Reigning league Best and Fairest Ally Anderson (Photo: Brisbane Lions)

Brisbane's Ally Anderson is embracing the privilege of returning to the MCG for the preliminary final this weekend, after featuring in the inaugural exhibition game held at the home of football in 2013.

There are few AFLW players that can say they’ll be making their ‘return’ to the MCG in Saturday’s preliminary final. Brisbane’s Ally Anderson is one of them.

A mark of how far the competition has come, the AFLW will be playing its first match on football’s hallowed turf, with Brisbane and Melbourne fighting off for a grand final position.

Anderson, along with teammate Emily Bates first played on “the home of AFL” in 2013, in the inaugural women’s exhibition game.

It wasn’t in the Lions colours though, instead contesting the very first Hampson-Hardeman Cup in the red, white and blue of the Bulldogs.

Speaking to The Inner Sanctum, memories of that day seem far in the distant past for Anderson with how far the competition has come.

“I can barely remember to be honest. It was so long ago, nearly 10 years,” Anderson said.

“You still have those feelings of this surreal ‘pinch me’ moment. I’m sure it’s going to be pretty similar again on the weekend.

“To do that first game and be here now nine years later, and to be able to do it again is such an exciting moment.

“It’s such an exciting time, and the fact that we have the privilege to be the first AFLW team along with Melbourne to be able to do it is such an honour. I know I’m really excited and all the girls are really excited, so can’t wait to get out there and take in the experience and enjoy the ground.”

Melbourne and Bulldogs players shake hands after the very first women’s exhibition match in 2013. (Photo: Melbourne FC)

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It will be the largest capacity ground an AFLW game has been played at. Games have previously been hosted at the likes of Marvel Stadium, Optus Stadium and Adelaide Oval.

Over 53,000 showed up to watch the 2019 Grand Final at Adelaide Oval. Over 35,000 packed out Optus for the first AFLW Western Derby in 2020.

Its yet another step forward for the competition as it grows to a full 18-team structure in the upcoming season, currently slated for August 2022.

While the competition has been founded on playing at community grounds, drawing larger and larger crowds to boutique stadiums will only see more reward.

This is of course for the players too. Having played last weekend’s qualifying final at the Gabba, the atmosphere helped the Lions charge over the Pies by 50 points.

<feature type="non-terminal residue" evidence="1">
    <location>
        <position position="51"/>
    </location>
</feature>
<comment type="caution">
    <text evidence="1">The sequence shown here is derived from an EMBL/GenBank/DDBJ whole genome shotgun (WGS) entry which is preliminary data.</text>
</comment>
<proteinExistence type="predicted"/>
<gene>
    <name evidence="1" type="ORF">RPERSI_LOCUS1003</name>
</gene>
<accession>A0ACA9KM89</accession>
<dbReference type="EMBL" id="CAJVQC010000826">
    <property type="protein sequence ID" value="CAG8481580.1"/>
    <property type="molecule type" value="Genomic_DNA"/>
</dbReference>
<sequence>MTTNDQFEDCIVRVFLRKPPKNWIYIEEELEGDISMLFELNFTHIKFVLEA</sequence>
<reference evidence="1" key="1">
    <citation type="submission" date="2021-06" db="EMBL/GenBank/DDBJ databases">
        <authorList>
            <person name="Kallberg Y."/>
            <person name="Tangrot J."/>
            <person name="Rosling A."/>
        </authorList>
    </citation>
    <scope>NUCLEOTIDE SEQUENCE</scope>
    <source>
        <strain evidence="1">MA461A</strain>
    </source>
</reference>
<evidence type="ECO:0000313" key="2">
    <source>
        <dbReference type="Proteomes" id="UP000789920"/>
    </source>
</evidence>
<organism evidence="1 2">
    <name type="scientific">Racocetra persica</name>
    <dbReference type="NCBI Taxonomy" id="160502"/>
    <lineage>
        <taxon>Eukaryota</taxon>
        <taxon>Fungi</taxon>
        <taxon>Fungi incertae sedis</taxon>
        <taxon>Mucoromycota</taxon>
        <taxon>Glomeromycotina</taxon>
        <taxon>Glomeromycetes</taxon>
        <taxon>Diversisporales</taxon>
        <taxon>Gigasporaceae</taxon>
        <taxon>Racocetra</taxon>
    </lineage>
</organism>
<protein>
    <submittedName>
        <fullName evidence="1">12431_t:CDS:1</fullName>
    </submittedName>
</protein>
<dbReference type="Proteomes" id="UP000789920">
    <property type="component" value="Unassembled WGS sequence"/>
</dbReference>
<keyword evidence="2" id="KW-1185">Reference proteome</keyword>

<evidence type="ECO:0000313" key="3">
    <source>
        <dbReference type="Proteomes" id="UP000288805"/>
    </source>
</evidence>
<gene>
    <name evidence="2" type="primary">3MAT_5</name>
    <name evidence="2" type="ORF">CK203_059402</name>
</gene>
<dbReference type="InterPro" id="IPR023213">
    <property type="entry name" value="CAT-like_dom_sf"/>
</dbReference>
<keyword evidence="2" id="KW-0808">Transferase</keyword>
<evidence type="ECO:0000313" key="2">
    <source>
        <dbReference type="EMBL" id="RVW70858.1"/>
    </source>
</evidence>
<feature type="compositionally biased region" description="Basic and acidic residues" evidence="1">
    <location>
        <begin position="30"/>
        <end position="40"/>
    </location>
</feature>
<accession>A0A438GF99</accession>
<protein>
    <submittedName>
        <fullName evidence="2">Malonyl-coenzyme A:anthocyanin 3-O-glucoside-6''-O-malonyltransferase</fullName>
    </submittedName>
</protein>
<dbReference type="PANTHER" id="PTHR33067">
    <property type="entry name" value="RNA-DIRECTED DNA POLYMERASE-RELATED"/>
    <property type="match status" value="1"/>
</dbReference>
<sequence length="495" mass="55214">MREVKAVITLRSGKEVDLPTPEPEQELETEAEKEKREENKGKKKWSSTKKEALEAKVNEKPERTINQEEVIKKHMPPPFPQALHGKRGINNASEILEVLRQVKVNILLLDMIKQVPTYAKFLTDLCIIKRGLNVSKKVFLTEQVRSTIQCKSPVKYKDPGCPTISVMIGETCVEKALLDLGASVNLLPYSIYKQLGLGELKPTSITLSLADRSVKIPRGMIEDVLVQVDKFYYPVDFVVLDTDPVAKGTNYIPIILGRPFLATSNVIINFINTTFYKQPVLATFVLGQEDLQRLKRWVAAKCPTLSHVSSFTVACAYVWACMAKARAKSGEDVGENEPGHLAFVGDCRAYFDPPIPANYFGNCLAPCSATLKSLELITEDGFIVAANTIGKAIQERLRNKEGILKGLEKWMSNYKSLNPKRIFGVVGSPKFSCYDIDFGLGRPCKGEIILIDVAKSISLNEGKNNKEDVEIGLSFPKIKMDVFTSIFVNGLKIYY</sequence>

“People are a little less spread out [at the Gabba], but they make just as much noise or even louder because of the echoing,” Anderson said.

“Because of the great conditions we all thrive on that. We get up and about and the crowd get up and about, and our fans get out to support us. Similar sort of atmosphere, probably even louder.”

The match up ahead

A Melbourne vs Brisbane preliminary final is shaping up to be one of the games of the season.

The Round 7 match up was a three point thriller, coming down to a kick after the siren which Brisbane’s Greta Bodey missed. Their match ups in 2018 and 2021 were also decided by single digit margins.

Since that game, both sides have gone undefeated. While Melbourne survived a narrow scare against Carlton, Brisbane has arguably been the better form side.

The Lions have won their last four matches by an average margin of 57 points. It’s leading Anderson to believe this weekend’s result won’t be the same as the last.

“We’ve learnt a lot from that game, and I’m sure they have too,” she said.

“It’s going to be a very interesting and pretty tight competition. Going to be good to get out there and see who gets the job done on the day.”

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On-field, there’s set to be fierce battles across every line.

Melbourne hosts one of the best contested midfield groups in the competitions, with the likes of Lily Mithen, Eliza McNamara, Tyla Hanks, and Eliza West all performing excellently throughout 2022.

Conversely, Brisbane is adept at shutting those kinds of players down. Between Anderson, Emily Bates, and Cathy Svarc, its defensive work out of stoppage is unparalleled.

The match-up on Tayla Harris will be a hard one to nail down, after she got off the chain in the second half in the last meeting and clawed the Dees back into the lead.

But even off-field, there’s factors to consider. The Lions are riding a wave of momentum from a dominant victory, while the Demons haven’t played in 20 days.

“We had the week off, which I think worked in our favour,” Anderson said.

“To blow out the cobwebs last weekend was good, but at the same time, finals is such a different story. You never know what the team will bring, or how people will star.

“They might come out firing, they might come slow, you don’t know with finals. It’s all on the day.

“Personally, I think with our preparation, we’ve done everything we could, and we’re ready to take on Melbourne on Saturday. It’s just show up on the day and play as hard you can and play it like it is our grand final.”

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